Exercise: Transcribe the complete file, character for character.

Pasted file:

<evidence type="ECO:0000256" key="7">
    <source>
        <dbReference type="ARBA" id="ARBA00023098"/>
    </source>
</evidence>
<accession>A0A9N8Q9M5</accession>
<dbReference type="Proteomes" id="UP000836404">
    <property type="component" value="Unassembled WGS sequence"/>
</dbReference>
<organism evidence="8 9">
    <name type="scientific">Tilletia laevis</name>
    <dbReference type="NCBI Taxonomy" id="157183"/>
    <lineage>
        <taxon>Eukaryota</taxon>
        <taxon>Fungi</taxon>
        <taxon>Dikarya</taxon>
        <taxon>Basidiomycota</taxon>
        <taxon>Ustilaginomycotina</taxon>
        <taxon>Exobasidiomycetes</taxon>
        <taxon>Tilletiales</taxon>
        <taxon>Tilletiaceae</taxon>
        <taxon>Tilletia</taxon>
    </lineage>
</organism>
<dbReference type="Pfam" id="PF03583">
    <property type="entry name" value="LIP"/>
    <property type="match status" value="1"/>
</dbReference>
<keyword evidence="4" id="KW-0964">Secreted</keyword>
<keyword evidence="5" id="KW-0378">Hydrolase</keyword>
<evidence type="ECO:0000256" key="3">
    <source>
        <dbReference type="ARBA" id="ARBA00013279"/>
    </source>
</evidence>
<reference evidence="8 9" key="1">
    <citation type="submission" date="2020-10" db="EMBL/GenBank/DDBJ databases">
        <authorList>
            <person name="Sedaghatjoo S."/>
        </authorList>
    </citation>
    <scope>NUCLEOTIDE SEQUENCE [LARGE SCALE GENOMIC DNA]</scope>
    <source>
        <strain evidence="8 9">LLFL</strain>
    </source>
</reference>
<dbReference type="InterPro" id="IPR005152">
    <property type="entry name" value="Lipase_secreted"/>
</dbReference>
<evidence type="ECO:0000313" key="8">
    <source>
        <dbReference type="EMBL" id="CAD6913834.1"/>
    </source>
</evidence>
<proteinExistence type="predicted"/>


<evidence type="ECO:0000256" key="7">
    <source>
        <dbReference type="ARBA" id="ARBA00023098"/>
    </source>
</evidence>
<accession>A0A9N8Q9M5</accession>
<dbReference type="Proteomes" id="UP000836404">
    <property type="component" value="Unassembled WGS sequence"/>
</dbReference>
<organism evidence="8 9">
    <name type="scientific">Tilletia laevis</name>
    <dbReference type="NCBI Taxonomy" id="157183"/>
    <lineage>
        <taxon>Eukaryota</taxon>
        <taxon>Fungi</taxon>
        <taxon>Dikarya</taxon>
        <taxon>Basidiomycota</taxon>
        <taxon>Ustilaginomycotina</taxon>
        <taxon>Exobasidiomycetes</taxon>
        <taxon>Tilletiales</taxon>
        <taxon>Tilletiaceae</taxon>
        <taxon>Tilletia</taxon>
    </lineage>
</organism>
<dbReference type="Pfam" id="PF03583">
    <property type="entry name" value="LIP"/>
    <property type="match status" value="1"/>
</dbReference>
<keyword evidence="4" id="KW-0964">Secreted</keyword>
<keyword evidence="5" id="KW-0378">Hydrolase</keyword>
<evidence type="ECO:0000256" key="3">
    <source>
        <dbReference type="ARBA" id="ARBA00013279"/>
    </source>
</evidence>
<reference evidence="8 9" key="1">
    <citation type="submission" date="2020-10" db="EMBL/GenBank/DDBJ databases">
        <authorList>
            <person name="Sedaghatjoo S."/>
        </authorList>
    </citation>
    <scope>NUCLEOTIDE SEQUENCE [LARGE SCALE GENOMIC DNA]</scope>
    <source>
        <strain evidence="8 9">LLFL</strain>
    </source>
</reference>
<dbReference type="InterPro" id="IPR005152">
    <property type="entry name" value="Lipase_secreted"/>
</dbReference>
<evidence type="ECO:0000313" key="8">
    <source>
        <dbReference type="EMBL" id="CAD6913834.1"/>
    </source>
</evidence>
<proteinExistence type="predicted"/>